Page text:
The Centurion 5mm Remington Rimfire Magnum
"Do you know this cartridge?"
Such was the question that came up during a congenial dinner during the 2004 SHOT Show with our friends at Aguila Ammunition and Centurion Ordnance. Efrain Peralta, the Chief Engineer for Aguila Ammunition, then held out a note book to writer Tim Mancillas and I, depicting a perfectly hand drawn blueprint of the long discontinued 5mm Remington Rimfire Magnum cartridge. Tim and I both looked at each other and grinned. "Yes, we know this cartridge" I said. "We're both 5mm shooters." And so it began.
The rest of the evening was spent discussing manufacturing techniques and pressures, as well as the potential for the revival of this obsolete rimfire. By the time we called it a night the table was littered with cocktail napkins covered with drawings, performance figures and rough R&D investments. Carlos F. Romero, the CEO of Centurion Ordnance and Mike Realme, of Centurion's Logistics Department went from intrigued by this round but some what skeptical of consumer demand. By the end of the evening, however, they were amazed that there were so many rifles out there that had no readily available supply of ammunition. Mr. Peralta thought it feasible from a design and production perspective so Tim and I were understandably enthusiastic. The prospect of reproducing the 5mm again was intriguing but no one was ready to make any promises just yet.
Chief Engineer, Centurion Ordnance, Efrain Peralta
(June 2007 prototype ammunition testing)
Originally produced for the Remington 591M and 592M rifles in 1970, the 5mm Remington Rimfire Magnum was a Remington Arms attempt to market a high velocity, high pressure rimfire hunting cartridge. This bottle-necked case was capped with a .2045" diameter 38 grain Core Lokt bullet that attained 2100 feet per second from the ultra strong 590 series rifles. The 22 Magnum of the day fired a 40 grain bullet at 1910 feet per second and the then-new 5mm round out stripped it for power and accuracy. To do this, however, the cartridge generated pressures nearly twice as high as the 22 Magnum and 22LR cartridges. It was a revolutionary rimfire cartridge but when Remington's interests turned elsewhere in 1973 the production of rifles ceased with the ammo being dropped from their line-up eleven years later. This left an estimated 50,000 rifles (and nearly as many devout 5mm shooters) without ammunition. Five millimeter shooters have been searching out and hording this ammunition ever since.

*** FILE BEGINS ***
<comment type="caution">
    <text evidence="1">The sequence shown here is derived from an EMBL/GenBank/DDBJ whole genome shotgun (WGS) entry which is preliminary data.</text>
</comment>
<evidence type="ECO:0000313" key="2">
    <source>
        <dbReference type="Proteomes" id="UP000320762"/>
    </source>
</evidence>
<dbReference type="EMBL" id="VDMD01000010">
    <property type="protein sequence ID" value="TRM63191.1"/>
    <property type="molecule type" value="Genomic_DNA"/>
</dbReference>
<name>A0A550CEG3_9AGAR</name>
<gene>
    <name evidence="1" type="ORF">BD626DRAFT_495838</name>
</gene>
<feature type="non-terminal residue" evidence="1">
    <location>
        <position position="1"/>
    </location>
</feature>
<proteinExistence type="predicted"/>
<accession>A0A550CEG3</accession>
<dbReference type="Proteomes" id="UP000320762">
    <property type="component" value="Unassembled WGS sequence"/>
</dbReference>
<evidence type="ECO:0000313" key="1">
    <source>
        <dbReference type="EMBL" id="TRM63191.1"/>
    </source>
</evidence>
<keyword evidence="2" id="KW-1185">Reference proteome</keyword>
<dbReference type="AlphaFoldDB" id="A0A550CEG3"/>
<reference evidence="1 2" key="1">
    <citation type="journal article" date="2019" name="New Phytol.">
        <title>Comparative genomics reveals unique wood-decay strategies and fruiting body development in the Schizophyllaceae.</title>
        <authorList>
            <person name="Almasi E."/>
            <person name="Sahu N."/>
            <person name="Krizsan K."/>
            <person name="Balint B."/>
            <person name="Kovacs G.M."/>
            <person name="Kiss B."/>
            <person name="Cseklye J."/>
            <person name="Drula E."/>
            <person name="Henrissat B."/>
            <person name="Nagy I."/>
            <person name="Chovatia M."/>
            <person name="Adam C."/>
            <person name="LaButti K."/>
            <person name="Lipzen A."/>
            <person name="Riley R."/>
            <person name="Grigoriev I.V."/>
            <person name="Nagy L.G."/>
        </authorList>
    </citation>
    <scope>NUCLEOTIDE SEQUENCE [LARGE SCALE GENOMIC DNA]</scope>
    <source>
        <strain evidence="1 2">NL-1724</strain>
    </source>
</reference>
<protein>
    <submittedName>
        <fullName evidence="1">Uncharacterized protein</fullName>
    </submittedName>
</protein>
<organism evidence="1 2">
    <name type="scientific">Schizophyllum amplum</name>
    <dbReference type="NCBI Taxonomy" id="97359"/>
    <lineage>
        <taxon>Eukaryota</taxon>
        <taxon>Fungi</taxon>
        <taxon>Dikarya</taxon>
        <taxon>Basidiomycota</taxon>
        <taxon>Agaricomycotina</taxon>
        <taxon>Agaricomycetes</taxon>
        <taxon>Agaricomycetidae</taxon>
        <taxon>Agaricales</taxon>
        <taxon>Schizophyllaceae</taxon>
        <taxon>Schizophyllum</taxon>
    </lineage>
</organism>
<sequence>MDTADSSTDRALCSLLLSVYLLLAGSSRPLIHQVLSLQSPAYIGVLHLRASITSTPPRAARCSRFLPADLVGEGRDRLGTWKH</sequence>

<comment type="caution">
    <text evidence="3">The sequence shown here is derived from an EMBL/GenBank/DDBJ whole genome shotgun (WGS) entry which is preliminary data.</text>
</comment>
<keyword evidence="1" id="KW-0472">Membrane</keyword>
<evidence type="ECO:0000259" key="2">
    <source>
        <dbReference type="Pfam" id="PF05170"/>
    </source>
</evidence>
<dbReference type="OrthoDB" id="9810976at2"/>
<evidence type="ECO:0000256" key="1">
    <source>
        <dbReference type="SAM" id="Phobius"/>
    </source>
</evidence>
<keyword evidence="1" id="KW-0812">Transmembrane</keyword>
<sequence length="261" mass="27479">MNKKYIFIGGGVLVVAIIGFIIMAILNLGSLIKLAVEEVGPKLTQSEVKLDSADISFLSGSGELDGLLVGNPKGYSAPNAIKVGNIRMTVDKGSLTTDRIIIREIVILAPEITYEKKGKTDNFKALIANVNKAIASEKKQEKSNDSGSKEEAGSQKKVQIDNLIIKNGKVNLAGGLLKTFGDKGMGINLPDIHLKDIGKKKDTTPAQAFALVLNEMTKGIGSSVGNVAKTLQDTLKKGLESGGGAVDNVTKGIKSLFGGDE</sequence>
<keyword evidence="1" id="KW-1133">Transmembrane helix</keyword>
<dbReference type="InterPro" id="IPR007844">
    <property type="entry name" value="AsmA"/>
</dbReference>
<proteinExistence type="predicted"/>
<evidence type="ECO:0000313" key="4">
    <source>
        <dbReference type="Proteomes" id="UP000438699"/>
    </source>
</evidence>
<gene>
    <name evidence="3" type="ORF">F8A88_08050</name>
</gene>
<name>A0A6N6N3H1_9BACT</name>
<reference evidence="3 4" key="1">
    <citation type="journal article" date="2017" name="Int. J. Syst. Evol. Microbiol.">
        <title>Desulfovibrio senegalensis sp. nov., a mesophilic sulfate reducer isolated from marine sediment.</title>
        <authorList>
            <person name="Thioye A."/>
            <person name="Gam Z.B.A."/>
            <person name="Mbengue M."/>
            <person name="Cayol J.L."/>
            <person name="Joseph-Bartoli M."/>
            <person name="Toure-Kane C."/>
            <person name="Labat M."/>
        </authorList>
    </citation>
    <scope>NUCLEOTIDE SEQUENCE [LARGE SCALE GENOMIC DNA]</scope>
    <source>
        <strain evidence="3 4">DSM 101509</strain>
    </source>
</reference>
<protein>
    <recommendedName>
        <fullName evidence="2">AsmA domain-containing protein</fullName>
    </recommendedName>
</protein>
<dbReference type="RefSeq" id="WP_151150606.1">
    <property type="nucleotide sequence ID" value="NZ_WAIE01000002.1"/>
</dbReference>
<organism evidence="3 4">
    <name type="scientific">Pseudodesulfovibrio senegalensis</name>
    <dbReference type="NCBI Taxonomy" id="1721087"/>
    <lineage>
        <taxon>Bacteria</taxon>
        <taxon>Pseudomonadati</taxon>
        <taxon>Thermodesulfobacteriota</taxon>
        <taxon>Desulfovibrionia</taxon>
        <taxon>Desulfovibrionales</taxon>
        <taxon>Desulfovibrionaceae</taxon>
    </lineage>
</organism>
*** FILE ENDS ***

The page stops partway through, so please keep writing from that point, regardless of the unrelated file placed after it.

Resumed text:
Vintage Remington Model 591 with Centurion 5mmRRM
Initial field test of production ammunition, Swift 3-9x40mm scope
During subsequent meetings with our friends from Aguila and Centurion Ordnance, the 5mm topic was raised at regular intervals. It was while attending the 2005 SHOT Show that Carlos F. Romero, the CEO of Centurion Ordnance told us that they were seriously considering producing the 5mm cartridge on a trial run basis. He pointed out that Centurion Ordnance was getting more requests for the 5mm weekly and they seemed to be going up as the remaining supply of original 5mm ammunition dwindled. Centurion was not the only outfit that recognized the demand for this cartridge. It is interesting to note that while we were attending the PMC sponsored shooting event for the SHOT Show that year, a major distributor approached Carlos, and confronted him with rumors of the 5mm work. "Hey Carlos, I hear you guys are thinking about producing the Five mm." The gentleman said. Carlos responded "Well, we have been considering it, but we have no plans right now." The gentleman replied, "Carlos, if you do, we'll take the first 2 million rounds. And I'm serious." This was a major distributor that many readers are familiar with, so it left no doubt in Tim's and my mind that he was dead serious. Carlos said that he would keep that in mind if anything ever came of it, and the gentleman left to attend other business matters at hand. The look Carlos gave us was priceless! One raised eyebrow, and a smile at the corner of his mouth. For Tim and I this was encouraging but there was still no concrete plan or time frame for production. We were filled with anticipation but again, we had to be patient. And so we were.